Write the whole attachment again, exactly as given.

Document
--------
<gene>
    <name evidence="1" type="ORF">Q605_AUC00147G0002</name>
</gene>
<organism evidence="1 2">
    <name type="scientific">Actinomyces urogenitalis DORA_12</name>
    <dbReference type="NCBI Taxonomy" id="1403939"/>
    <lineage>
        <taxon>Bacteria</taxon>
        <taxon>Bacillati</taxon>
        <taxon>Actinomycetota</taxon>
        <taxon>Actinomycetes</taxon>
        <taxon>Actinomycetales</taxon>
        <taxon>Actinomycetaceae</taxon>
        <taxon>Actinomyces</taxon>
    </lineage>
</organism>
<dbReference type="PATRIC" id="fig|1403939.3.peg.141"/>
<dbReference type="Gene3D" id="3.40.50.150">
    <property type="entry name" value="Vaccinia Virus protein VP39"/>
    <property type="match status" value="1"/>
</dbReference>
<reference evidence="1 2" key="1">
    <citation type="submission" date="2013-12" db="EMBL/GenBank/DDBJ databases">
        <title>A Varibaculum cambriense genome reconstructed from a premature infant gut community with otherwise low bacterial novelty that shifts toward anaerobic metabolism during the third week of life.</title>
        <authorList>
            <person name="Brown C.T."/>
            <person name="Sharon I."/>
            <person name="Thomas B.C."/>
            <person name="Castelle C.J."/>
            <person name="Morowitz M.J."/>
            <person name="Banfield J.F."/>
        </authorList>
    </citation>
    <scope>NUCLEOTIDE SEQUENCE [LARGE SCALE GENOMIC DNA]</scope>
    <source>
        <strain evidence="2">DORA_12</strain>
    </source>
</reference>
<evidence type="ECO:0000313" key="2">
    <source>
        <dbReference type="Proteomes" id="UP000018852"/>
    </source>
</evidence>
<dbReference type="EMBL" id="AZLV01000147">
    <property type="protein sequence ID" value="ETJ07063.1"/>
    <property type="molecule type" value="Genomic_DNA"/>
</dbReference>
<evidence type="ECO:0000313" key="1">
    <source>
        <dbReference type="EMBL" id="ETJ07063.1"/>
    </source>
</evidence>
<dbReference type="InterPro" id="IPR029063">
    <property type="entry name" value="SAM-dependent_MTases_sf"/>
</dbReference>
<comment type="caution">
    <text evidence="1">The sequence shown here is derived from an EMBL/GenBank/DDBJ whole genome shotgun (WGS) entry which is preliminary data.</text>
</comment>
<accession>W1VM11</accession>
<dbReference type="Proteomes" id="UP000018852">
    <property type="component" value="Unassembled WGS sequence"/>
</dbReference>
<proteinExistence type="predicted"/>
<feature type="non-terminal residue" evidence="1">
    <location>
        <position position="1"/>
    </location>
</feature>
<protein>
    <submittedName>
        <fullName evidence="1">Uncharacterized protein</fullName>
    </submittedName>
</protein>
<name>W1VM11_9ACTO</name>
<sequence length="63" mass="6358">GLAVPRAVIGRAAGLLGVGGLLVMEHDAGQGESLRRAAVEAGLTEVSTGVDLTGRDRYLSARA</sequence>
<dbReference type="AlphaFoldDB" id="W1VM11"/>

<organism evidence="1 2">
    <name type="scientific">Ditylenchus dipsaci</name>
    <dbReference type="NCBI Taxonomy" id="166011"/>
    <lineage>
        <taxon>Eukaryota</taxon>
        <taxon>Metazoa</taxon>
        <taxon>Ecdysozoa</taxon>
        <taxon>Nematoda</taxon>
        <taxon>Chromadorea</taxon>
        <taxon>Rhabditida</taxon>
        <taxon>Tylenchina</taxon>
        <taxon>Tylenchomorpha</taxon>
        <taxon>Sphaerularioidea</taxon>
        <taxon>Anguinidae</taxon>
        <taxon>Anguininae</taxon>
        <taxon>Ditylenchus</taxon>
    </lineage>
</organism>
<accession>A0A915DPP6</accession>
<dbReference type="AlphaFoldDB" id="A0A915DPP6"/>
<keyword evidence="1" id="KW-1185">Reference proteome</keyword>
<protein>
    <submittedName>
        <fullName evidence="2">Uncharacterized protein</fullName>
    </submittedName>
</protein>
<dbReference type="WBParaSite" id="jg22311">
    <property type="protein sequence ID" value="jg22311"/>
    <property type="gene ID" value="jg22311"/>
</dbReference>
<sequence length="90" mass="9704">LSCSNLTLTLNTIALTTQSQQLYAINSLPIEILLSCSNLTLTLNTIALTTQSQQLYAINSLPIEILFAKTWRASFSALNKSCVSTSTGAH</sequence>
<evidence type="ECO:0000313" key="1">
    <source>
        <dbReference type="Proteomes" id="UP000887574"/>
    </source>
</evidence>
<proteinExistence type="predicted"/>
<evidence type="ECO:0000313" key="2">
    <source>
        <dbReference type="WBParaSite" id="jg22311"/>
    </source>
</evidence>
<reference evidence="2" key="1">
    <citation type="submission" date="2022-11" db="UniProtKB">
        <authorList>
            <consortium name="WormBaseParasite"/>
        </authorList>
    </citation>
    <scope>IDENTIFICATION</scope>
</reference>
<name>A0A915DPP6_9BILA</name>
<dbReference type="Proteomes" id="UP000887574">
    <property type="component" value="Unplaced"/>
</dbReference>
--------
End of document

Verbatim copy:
<gene>
    <name evidence="1" type="ORF">Q605_AUC00147G0002</name>
</gene>
<organism evidence="1 2">
    <name type="scientific">Actinomyces urogenitalis DORA_12</name>
    <dbReference type="NCBI Taxonomy" id="1403939"/>
    <lineage>
        <taxon>Bacteria</taxon>
        <taxon>Bacillati</taxon>
        <taxon>Actinomycetota</taxon>
        <taxon>Actinomycetes</taxon>
        <taxon>Actinomycetales</taxon>
        <taxon>Actinomycetaceae</taxon>
        <taxon>Actinomyces</taxon>
    </lineage>
</organism>
<dbReference type="PATRIC" id="fig|1403939.3.peg.141"/>
<dbReference type="Gene3D" id="3.40.50.150">
    <property type="entry name" value="Vaccinia Virus protein VP39"/>
    <property type="match status" value="1"/>
</dbReference>
<reference evidence="1 2" key="1">
    <citation type="submission" date="2013-12" db="EMBL/GenBank/DDBJ databases">
        <title>A Varibaculum cambriense genome reconstructed from a premature infant gut community with otherwise low bacterial novelty that shifts toward anaerobic metabolism during the third week of life.</title>
        <authorList>
            <person name="Brown C.T."/>
            <person name="Sharon I."/>
            <person name="Thomas B.C."/>
            <person name="Castelle C.J."/>
            <person name="Morowitz M.J."/>
            <person name="Banfield J.F."/>
        </authorList>
    </citation>
    <scope>NUCLEOTIDE SEQUENCE [LARGE SCALE GENOMIC DNA]</scope>
    <source>
        <strain evidence="2">DORA_12</strain>
    </source>
</reference>
<evidence type="ECO:0000313" key="2">
    <source>
        <dbReference type="Proteomes" id="UP000018852"/>
    </source>
</evidence>
<dbReference type="EMBL" id="AZLV01000147">
    <property type="protein sequence ID" value="ETJ07063.1"/>
    <property type="molecule type" value="Genomic_DNA"/>
</dbReference>
<evidence type="ECO:0000313" key="1">
    <source>
        <dbReference type="EMBL" id="ETJ07063.1"/>
    </source>
</evidence>
<dbReference type="InterPro" id="IPR029063">
    <property type="entry name" value="SAM-dependent_MTases_sf"/>
</dbReference>
<comment type="caution">
    <text evidence="1">The sequence shown here is derived from an EMBL/GenBank/DDBJ whole genome shotgun (WGS) entry which is preliminary data.</text>
</comment>
<accession>W1VM11</accession>
<dbReference type="Proteomes" id="UP000018852">
    <property type="component" value="Unassembled WGS sequence"/>
</dbReference>
<proteinExistence type="predicted"/>
<feature type="non-terminal residue" evidence="1">
    <location>
        <position position="1"/>
    </location>
</feature>
<protein>
    <submittedName>
        <fullName evidence="1">Uncharacterized protein</fullName>
    </submittedName>
</protein>
<name>W1VM11_9ACTO</name>
<sequence length="63" mass="6358">GLAVPRAVIGRAAGLLGVGGLLVMEHDAGQGESLRRAAVEAGLTEVSTGVDLTGRDRYLSARA</sequence>
<dbReference type="AlphaFoldDB" id="W1VM11"/>

<organism evidence="1 2">
    <name type="scientific">Ditylenchus dipsaci</name>
    <dbReference type="NCBI Taxonomy" id="166011"/>
    <lineage>
        <taxon>Eukaryota</taxon>
        <taxon>Metazoa</taxon>
        <taxon>Ecdysozoa</taxon>
        <taxon>Nematoda</taxon>
        <taxon>Chromadorea</taxon>
        <taxon>Rhabditida</taxon>
        <taxon>Tylenchina</taxon>
        <taxon>Tylenchomorpha</taxon>
        <taxon>Sphaerularioidea</taxon>
        <taxon>Anguinidae</taxon>
        <taxon>Anguininae</taxon>
        <taxon>Ditylenchus</taxon>
    </lineage>
</organism>
<accession>A0A915DPP6</accession>
<dbReference type="AlphaFoldDB" id="A0A915DPP6"/>
<keyword evidence="1" id="KW-1185">Reference proteome</keyword>
<protein>
    <submittedName>
        <fullName evidence="2">Uncharacterized protein</fullName>
    </submittedName>
</protein>
<dbReference type="WBParaSite" id="jg22311">
    <property type="protein sequence ID" value="jg22311"/>
    <property type="gene ID" value="jg22311"/>
</dbReference>
<sequence length="90" mass="9704">LSCSNLTLTLNTIALTTQSQQLYAINSLPIEILLSCSNLTLTLNTIALTTQSQQLYAINSLPIEILFAKTWRASFSALNKSCVSTSTGAH</sequence>
<evidence type="ECO:0000313" key="1">
    <source>
        <dbReference type="Proteomes" id="UP000887574"/>
    </source>
</evidence>
<proteinExistence type="predicted"/>
<evidence type="ECO:0000313" key="2">
    <source>
        <dbReference type="WBParaSite" id="jg22311"/>
    </source>
</evidence>
<reference evidence="2" key="1">
    <citation type="submission" date="2022-11" db="UniProtKB">
        <authorList>
            <consortium name="WormBaseParasite"/>
        </authorList>
    </citation>
    <scope>IDENTIFICATION</scope>
</reference>
<name>A0A915DPP6_9BILA</name>
<dbReference type="Proteomes" id="UP000887574">
    <property type="component" value="Unplaced"/>
</dbReference>